Change Management in Libraries and Technical Services

An ALCTS preconference “Change Management in Libraries and Technical Services” was held on June 21, 2019, prior to the 2019 ALA Annual Conference in Washington, DC.

Janetta Waterhouse, director of technical services and library systems at the University at Albany, kicked off the forum by providing an introduction to leadership and change management. First, she reviewed the definition of change management by discussing the change model, dimensions of change, incremental change, transformational change and variables of complex change.

Change requires vision, skills, incentives, resources, and an action plan. Missing vision results in confusion. Missing skills results in anxiety. Missing incentives results in resistance. Missing resources results in frustration. Missing an action plan results in false starts.
Adapted from Knoster, T., Villa, R., & Thousand, J. (2000). A framework for thinking about systems change. In R. Villa & J. Thousand (eds.), Restructuring for caring and effective education: Piecing the puzzle together (pp. 93–128). Baltimore: Paul H. Brookes Publishing Co.

Then Janetta moved on to the topic of leadership. After discussing a definition and theory of leadership, she spent some time focusing on emotional intelligence and indicated that what differentiates leaders is their emotional response to situations. According to her, emotional intelligence often has a greater impact on performance than intellect. She then introduced a few leadership styles and competencies and stressed that the more styles a leader masters, the better. How to lead change was the last but the not least topic. Janetta introduced the audience with Kotter’s eight step process, discussed separately how to lead incremental and transformational change, and offered a few communication strategies. After mentioning a few typical examples of resistance to change, the attraction strategies she offered were well received by the audience in the room. As Janetta pointed out at the end, it’s not just about the process; it’s also about the people.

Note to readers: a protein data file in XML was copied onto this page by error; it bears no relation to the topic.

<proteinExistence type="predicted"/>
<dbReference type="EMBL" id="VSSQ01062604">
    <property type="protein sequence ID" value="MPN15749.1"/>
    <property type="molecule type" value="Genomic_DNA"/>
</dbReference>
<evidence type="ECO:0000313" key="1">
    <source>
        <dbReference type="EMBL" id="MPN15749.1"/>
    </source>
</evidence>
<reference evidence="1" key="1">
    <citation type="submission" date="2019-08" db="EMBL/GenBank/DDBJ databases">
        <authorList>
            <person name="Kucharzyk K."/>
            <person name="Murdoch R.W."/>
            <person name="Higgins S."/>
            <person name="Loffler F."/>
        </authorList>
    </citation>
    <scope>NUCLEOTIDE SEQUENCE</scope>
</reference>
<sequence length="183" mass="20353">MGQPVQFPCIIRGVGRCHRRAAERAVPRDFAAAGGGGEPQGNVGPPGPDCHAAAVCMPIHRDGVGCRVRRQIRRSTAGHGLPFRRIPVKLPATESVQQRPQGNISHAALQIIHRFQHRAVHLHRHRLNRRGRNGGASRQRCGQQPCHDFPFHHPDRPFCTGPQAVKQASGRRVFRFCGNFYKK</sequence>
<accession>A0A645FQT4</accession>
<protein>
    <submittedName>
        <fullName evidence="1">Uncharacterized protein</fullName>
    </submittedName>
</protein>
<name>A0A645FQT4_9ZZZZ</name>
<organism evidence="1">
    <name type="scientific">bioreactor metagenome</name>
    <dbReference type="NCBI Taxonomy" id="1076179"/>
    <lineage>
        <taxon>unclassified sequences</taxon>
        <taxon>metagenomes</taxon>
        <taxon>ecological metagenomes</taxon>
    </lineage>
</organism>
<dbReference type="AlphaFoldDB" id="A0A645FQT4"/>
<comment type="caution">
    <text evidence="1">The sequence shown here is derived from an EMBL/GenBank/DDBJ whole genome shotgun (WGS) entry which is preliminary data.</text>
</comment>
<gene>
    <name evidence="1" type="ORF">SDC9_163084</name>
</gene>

It’s not just about the process; it’s also about the people.

Janetta Waterhouse

The second presentation was given by Catherin Soehner, associate dean for research and user services at the University of Utah, focusing on how to keep our sanity in an ever-changing world for both employees and leaders in an organization. First, she introduced internal warfare (“us against them”), a typical phenomenon that was recognized by almost all of the people in the room. Typical actions on how people responded to change were described based on their place in the organizational structure (top, middle, and bottom), then respectively followed by tools for sanity. Then Catherine asked two questions to the audience on feedback and transparency. What do we expect or hope will happen when we are asked to give feedback? What do we expect or hope will happen when we ask our leaders to be transparent? These two interesting questions led to discussion around our expectations as both employees and leaders on how to provide feedback and how to evaluate feedback from others.

What do we expect or hope will happen when we are asked to give feedback? What do we expect or hope will happen when we ask our leaders to be transparent?

Catherin Soehner

Caroline Muglia, co-associate dean for collections and head of resource sharing & collection assessment at the University of Southern California, gave the audience a presentation on how to manage an integrated library system (ILS) migration by using strategies similar to a get-out-the-vote campaign. She shared her insights on how to facilitate the opportunity for people find themselves in change, how to manage change to encourage and empower people to take ownership of their role in the outcomes, and also what obstacles we are creating to prevent our colleagues from contributing to their own future. As she pointed out at the end, change is hard but it’s not insurmountable.

Denise Pan, associate dean of collections and content at the University of Washington (UW), illustrated a case study on changing culture and practice by using John P Kotter’s eight steps for leading change. She particularly focused on how to translate the theories into actual activities at UW.

Throughout the entire session, there were group discussion activities when participants engaged in active learning. At the end of the day, everyone in the room felt so motivated. As Fred Ross said, “A good organizer is a social arsonist who goes around setting people on fire.”

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